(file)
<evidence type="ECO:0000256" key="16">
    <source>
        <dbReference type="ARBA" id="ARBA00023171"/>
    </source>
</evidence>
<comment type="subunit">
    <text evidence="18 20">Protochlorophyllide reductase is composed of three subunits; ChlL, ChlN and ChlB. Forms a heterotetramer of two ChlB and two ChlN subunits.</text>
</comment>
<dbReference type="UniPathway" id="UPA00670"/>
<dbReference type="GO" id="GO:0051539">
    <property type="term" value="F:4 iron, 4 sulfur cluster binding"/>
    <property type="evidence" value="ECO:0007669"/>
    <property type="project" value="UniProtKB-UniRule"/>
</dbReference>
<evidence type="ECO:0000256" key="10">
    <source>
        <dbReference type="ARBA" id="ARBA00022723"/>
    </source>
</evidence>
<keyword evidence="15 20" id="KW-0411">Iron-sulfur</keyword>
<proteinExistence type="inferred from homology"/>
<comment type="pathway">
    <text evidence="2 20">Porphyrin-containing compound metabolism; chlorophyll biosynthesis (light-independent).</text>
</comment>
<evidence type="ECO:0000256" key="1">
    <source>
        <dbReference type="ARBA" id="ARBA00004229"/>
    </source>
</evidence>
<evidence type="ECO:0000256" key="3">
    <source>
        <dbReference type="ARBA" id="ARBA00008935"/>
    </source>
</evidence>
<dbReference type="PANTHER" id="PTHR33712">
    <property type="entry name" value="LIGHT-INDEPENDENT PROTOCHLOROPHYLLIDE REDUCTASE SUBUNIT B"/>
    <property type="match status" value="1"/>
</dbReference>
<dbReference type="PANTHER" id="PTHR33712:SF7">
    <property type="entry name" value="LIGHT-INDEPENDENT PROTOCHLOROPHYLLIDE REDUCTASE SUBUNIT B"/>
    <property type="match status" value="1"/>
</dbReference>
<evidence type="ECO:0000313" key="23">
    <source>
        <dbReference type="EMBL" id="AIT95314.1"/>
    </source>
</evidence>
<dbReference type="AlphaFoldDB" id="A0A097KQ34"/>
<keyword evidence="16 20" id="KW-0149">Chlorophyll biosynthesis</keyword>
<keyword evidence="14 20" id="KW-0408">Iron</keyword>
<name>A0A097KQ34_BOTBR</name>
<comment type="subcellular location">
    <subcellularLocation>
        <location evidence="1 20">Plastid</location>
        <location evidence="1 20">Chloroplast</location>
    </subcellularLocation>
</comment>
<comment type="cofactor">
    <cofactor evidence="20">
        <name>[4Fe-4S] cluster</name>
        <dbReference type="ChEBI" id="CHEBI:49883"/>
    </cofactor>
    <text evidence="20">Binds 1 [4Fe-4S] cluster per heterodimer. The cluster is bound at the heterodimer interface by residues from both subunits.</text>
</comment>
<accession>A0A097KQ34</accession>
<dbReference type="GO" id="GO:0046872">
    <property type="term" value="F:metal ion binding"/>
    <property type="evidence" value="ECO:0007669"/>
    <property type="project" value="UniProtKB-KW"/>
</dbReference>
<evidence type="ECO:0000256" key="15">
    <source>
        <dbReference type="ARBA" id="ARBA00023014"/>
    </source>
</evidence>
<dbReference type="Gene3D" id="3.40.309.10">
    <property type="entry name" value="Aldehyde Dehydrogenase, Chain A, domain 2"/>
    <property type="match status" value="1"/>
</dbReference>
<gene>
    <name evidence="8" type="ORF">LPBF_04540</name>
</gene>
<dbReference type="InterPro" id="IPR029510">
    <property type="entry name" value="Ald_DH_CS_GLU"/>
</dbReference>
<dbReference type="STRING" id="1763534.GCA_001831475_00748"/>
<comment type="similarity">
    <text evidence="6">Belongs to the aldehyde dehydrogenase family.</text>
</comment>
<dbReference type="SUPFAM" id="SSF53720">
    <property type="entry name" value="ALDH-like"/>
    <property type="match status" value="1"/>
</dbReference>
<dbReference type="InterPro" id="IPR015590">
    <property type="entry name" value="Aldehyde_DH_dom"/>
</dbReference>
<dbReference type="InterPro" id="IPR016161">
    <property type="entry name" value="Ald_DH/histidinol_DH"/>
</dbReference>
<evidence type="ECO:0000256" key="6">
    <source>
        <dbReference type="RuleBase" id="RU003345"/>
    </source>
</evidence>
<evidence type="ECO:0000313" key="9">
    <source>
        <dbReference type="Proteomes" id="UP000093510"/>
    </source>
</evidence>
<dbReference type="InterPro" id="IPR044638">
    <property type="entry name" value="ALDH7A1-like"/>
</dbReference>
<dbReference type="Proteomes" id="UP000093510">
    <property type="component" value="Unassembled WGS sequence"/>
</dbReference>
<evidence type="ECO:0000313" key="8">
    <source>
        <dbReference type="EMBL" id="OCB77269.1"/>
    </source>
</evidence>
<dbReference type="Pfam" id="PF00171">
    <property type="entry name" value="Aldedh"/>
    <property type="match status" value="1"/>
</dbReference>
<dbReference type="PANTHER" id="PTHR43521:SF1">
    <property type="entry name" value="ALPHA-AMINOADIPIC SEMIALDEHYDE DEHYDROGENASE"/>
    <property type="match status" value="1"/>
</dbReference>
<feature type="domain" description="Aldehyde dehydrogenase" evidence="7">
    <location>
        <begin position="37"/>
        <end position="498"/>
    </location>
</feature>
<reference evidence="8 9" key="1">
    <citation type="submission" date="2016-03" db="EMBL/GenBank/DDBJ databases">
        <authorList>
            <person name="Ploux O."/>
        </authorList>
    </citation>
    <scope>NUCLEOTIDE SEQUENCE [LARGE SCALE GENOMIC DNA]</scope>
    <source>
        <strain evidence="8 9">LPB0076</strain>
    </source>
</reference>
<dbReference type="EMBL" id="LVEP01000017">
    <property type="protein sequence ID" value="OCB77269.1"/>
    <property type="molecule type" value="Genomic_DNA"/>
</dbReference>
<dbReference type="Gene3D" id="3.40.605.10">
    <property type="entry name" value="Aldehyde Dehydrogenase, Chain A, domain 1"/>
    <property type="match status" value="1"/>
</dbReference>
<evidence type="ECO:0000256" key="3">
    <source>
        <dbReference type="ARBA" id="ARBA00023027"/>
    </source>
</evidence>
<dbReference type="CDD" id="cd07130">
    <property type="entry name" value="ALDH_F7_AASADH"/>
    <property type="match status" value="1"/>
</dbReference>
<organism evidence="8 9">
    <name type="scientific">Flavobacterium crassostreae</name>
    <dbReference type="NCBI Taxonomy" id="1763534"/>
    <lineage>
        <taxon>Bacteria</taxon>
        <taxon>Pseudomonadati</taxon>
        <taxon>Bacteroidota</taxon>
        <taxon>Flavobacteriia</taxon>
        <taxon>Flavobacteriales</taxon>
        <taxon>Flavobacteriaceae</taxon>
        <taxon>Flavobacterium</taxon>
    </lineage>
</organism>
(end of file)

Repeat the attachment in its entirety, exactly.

<evidence type="ECO:0000256" key="16">
    <source>
        <dbReference type="ARBA" id="ARBA00023171"/>
    </source>
</evidence>
<comment type="subunit">
    <text evidence="18 20">Protochlorophyllide reductase is composed of three subunits; ChlL, ChlN and ChlB. Forms a heterotetramer of two ChlB and two ChlN subunits.</text>
</comment>
<dbReference type="UniPathway" id="UPA00670"/>
<dbReference type="GO" id="GO:0051539">
    <property type="term" value="F:4 iron, 4 sulfur cluster binding"/>
    <property type="evidence" value="ECO:0007669"/>
    <property type="project" value="UniProtKB-UniRule"/>
</dbReference>
<evidence type="ECO:0000256" key="10">
    <source>
        <dbReference type="ARBA" id="ARBA00022723"/>
    </source>
</evidence>
<keyword evidence="15 20" id="KW-0411">Iron-sulfur</keyword>
<proteinExistence type="inferred from homology"/>
<comment type="pathway">
    <text evidence="2 20">Porphyrin-containing compound metabolism; chlorophyll biosynthesis (light-independent).</text>
</comment>
<evidence type="ECO:0000256" key="1">
    <source>
        <dbReference type="ARBA" id="ARBA00004229"/>
    </source>
</evidence>
<evidence type="ECO:0000256" key="3">
    <source>
        <dbReference type="ARBA" id="ARBA00008935"/>
    </source>
</evidence>
<dbReference type="PANTHER" id="PTHR33712">
    <property type="entry name" value="LIGHT-INDEPENDENT PROTOCHLOROPHYLLIDE REDUCTASE SUBUNIT B"/>
    <property type="match status" value="1"/>
</dbReference>
<dbReference type="PANTHER" id="PTHR33712:SF7">
    <property type="entry name" value="LIGHT-INDEPENDENT PROTOCHLOROPHYLLIDE REDUCTASE SUBUNIT B"/>
    <property type="match status" value="1"/>
</dbReference>
<evidence type="ECO:0000313" key="23">
    <source>
        <dbReference type="EMBL" id="AIT95314.1"/>
    </source>
</evidence>
<dbReference type="AlphaFoldDB" id="A0A097KQ34"/>
<keyword evidence="16 20" id="KW-0149">Chlorophyll biosynthesis</keyword>
<keyword evidence="14 20" id="KW-0408">Iron</keyword>
<name>A0A097KQ34_BOTBR</name>
<comment type="subcellular location">
    <subcellularLocation>
        <location evidence="1 20">Plastid</location>
        <location evidence="1 20">Chloroplast</location>
    </subcellularLocation>
</comment>
<comment type="cofactor">
    <cofactor evidence="20">
        <name>[4Fe-4S] cluster</name>
        <dbReference type="ChEBI" id="CHEBI:49883"/>
    </cofactor>
    <text evidence="20">Binds 1 [4Fe-4S] cluster per heterodimer. The cluster is bound at the heterodimer interface by residues from both subunits.</text>
</comment>
<accession>A0A097KQ34</accession>
<dbReference type="GO" id="GO:0046872">
    <property type="term" value="F:metal ion binding"/>
    <property type="evidence" value="ECO:0007669"/>
    <property type="project" value="UniProtKB-KW"/>
</dbReference>
<evidence type="ECO:0000256" key="15">
    <source>
        <dbReference type="ARBA" id="ARBA00023014"/>
    </source>
</evidence>
<dbReference type="Gene3D" id="3.40.309.10">
    <property type="entry name" value="Aldehyde Dehydrogenase, Chain A, domain 2"/>
    <property type="match status" value="1"/>
</dbReference>
<gene>
    <name evidence="8" type="ORF">LPBF_04540</name>
</gene>
<dbReference type="InterPro" id="IPR029510">
    <property type="entry name" value="Ald_DH_CS_GLU"/>
</dbReference>
<dbReference type="STRING" id="1763534.GCA_001831475_00748"/>
<comment type="similarity">
    <text evidence="6">Belongs to the aldehyde dehydrogenase family.</text>
</comment>
<dbReference type="SUPFAM" id="SSF53720">
    <property type="entry name" value="ALDH-like"/>
    <property type="match status" value="1"/>
</dbReference>
<dbReference type="InterPro" id="IPR015590">
    <property type="entry name" value="Aldehyde_DH_dom"/>
</dbReference>
<dbReference type="InterPro" id="IPR016161">
    <property type="entry name" value="Ald_DH/histidinol_DH"/>
</dbReference>
<evidence type="ECO:0000256" key="6">
    <source>
        <dbReference type="RuleBase" id="RU003345"/>
    </source>
</evidence>
<evidence type="ECO:0000313" key="9">
    <source>
        <dbReference type="Proteomes" id="UP000093510"/>
    </source>
</evidence>
<dbReference type="InterPro" id="IPR044638">
    <property type="entry name" value="ALDH7A1-like"/>
</dbReference>
<dbReference type="Proteomes" id="UP000093510">
    <property type="component" value="Unassembled WGS sequence"/>
</dbReference>
<evidence type="ECO:0000313" key="8">
    <source>
        <dbReference type="EMBL" id="OCB77269.1"/>
    </source>
</evidence>
<dbReference type="Pfam" id="PF00171">
    <property type="entry name" value="Aldedh"/>
    <property type="match status" value="1"/>
</dbReference>
<dbReference type="PANTHER" id="PTHR43521:SF1">
    <property type="entry name" value="ALPHA-AMINOADIPIC SEMIALDEHYDE DEHYDROGENASE"/>
    <property type="match status" value="1"/>
</dbReference>
<feature type="domain" description="Aldehyde dehydrogenase" evidence="7">
    <location>
        <begin position="37"/>
        <end position="498"/>
    </location>
</feature>
<reference evidence="8 9" key="1">
    <citation type="submission" date="2016-03" db="EMBL/GenBank/DDBJ databases">
        <authorList>
            <person name="Ploux O."/>
        </authorList>
    </citation>
    <scope>NUCLEOTIDE SEQUENCE [LARGE SCALE GENOMIC DNA]</scope>
    <source>
        <strain evidence="8 9">LPB0076</strain>
    </source>
</reference>
<dbReference type="EMBL" id="LVEP01000017">
    <property type="protein sequence ID" value="OCB77269.1"/>
    <property type="molecule type" value="Genomic_DNA"/>
</dbReference>
<dbReference type="Gene3D" id="3.40.605.10">
    <property type="entry name" value="Aldehyde Dehydrogenase, Chain A, domain 1"/>
    <property type="match status" value="1"/>
</dbReference>
<evidence type="ECO:0000256" key="3">
    <source>
        <dbReference type="ARBA" id="ARBA00023027"/>
    </source>
</evidence>
<dbReference type="CDD" id="cd07130">
    <property type="entry name" value="ALDH_F7_AASADH"/>
    <property type="match status" value="1"/>
</dbReference>
<organism evidence="8 9">
    <name type="scientific">Flavobacterium crassostreae</name>
    <dbReference type="NCBI Taxonomy" id="1763534"/>
    <lineage>
        <taxon>Bacteria</taxon>
        <taxon>Pseudomonadati</taxon>
        <taxon>Bacteroidota</taxon>
        <taxon>Flavobacteriia</taxon>
        <taxon>Flavobacteriales</taxon>
        <taxon>Flavobacteriaceae</taxon>
        <taxon>Flavobacterium</taxon>
    </lineage>
</organism>